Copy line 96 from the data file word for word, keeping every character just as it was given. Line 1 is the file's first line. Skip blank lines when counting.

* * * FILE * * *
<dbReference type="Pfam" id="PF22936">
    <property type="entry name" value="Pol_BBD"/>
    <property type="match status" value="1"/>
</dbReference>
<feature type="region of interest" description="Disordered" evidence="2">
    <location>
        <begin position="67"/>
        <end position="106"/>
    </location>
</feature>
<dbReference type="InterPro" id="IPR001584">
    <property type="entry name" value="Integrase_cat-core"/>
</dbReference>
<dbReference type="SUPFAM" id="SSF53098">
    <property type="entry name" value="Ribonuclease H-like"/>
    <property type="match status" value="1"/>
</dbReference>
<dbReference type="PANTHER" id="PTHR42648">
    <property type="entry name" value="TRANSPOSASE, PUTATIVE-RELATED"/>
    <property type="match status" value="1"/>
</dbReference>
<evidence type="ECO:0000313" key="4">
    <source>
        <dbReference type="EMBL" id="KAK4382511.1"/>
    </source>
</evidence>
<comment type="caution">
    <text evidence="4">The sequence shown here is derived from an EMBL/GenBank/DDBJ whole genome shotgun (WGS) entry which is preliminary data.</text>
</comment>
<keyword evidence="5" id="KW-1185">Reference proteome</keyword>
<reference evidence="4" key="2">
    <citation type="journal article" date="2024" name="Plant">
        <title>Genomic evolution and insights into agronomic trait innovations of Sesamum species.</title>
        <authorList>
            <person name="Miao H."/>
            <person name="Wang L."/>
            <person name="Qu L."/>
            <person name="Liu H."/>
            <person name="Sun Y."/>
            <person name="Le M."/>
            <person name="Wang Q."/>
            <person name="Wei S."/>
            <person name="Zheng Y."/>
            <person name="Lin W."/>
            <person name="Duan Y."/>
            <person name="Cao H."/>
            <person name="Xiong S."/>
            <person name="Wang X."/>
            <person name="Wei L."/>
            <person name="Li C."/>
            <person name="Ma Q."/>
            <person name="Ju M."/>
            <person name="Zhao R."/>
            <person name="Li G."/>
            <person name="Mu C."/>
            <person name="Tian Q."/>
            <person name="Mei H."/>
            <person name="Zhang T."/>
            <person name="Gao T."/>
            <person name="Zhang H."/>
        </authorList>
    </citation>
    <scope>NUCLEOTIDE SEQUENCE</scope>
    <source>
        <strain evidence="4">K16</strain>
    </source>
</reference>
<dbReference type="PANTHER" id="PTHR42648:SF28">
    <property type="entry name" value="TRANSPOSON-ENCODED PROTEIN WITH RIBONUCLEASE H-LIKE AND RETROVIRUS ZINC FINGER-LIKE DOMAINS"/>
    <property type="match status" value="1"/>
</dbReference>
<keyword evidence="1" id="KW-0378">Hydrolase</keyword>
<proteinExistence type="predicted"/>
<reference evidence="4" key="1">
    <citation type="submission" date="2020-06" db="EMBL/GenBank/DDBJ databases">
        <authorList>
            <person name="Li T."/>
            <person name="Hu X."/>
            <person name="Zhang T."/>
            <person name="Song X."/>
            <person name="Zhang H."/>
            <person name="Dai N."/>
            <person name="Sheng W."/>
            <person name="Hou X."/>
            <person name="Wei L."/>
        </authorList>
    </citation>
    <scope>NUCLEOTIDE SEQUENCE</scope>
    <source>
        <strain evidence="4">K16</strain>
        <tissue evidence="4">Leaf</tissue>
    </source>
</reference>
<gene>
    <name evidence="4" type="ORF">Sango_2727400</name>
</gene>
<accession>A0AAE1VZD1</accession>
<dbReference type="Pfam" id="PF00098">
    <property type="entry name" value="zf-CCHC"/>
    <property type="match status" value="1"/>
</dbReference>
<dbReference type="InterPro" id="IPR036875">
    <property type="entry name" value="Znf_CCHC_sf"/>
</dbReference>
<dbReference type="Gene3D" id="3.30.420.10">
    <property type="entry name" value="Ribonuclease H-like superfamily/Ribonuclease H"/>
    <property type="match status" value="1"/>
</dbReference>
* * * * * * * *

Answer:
</gene>